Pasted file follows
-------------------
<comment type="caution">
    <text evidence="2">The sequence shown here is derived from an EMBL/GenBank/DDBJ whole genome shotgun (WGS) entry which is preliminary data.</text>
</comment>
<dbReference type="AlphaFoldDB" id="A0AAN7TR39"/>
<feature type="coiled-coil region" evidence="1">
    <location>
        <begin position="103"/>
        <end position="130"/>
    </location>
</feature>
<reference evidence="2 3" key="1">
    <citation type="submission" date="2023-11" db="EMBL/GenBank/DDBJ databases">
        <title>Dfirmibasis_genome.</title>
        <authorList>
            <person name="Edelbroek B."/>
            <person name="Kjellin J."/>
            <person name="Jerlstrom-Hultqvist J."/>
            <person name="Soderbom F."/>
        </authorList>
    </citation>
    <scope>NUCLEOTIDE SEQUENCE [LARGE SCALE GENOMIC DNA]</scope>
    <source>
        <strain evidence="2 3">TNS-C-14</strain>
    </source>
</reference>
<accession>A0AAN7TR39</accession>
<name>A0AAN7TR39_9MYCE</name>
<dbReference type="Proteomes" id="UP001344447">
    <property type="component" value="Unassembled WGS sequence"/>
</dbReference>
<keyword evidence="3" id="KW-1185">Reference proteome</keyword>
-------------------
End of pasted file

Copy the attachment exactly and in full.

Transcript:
<comment type="caution">
    <text evidence="2">The sequence shown here is derived from an EMBL/GenBank/DDBJ whole genome shotgun (WGS) entry which is preliminary data.</text>
</comment>
<dbReference type="AlphaFoldDB" id="A0AAN7TR39"/>
<feature type="coiled-coil region" evidence="1">
    <location>
        <begin position="103"/>
        <end position="130"/>
    </location>
</feature>
<reference evidence="2 3" key="1">
    <citation type="submission" date="2023-11" db="EMBL/GenBank/DDBJ databases">
        <title>Dfirmibasis_genome.</title>
        <authorList>
            <person name="Edelbroek B."/>
            <person name="Kjellin J."/>
            <person name="Jerlstrom-Hultqvist J."/>
            <person name="Soderbom F."/>
        </authorList>
    </citation>
    <scope>NUCLEOTIDE SEQUENCE [LARGE SCALE GENOMIC DNA]</scope>
    <source>
        <strain evidence="2 3">TNS-C-14</strain>
    </source>
</reference>
<accession>A0AAN7TR39</accession>
<name>A0AAN7TR39_9MYCE</name>
<dbReference type="Proteomes" id="UP001344447">
    <property type="component" value="Unassembled WGS sequence"/>
</dbReference>
<keyword evidence="3" id="KW-1185">Reference proteome</keyword>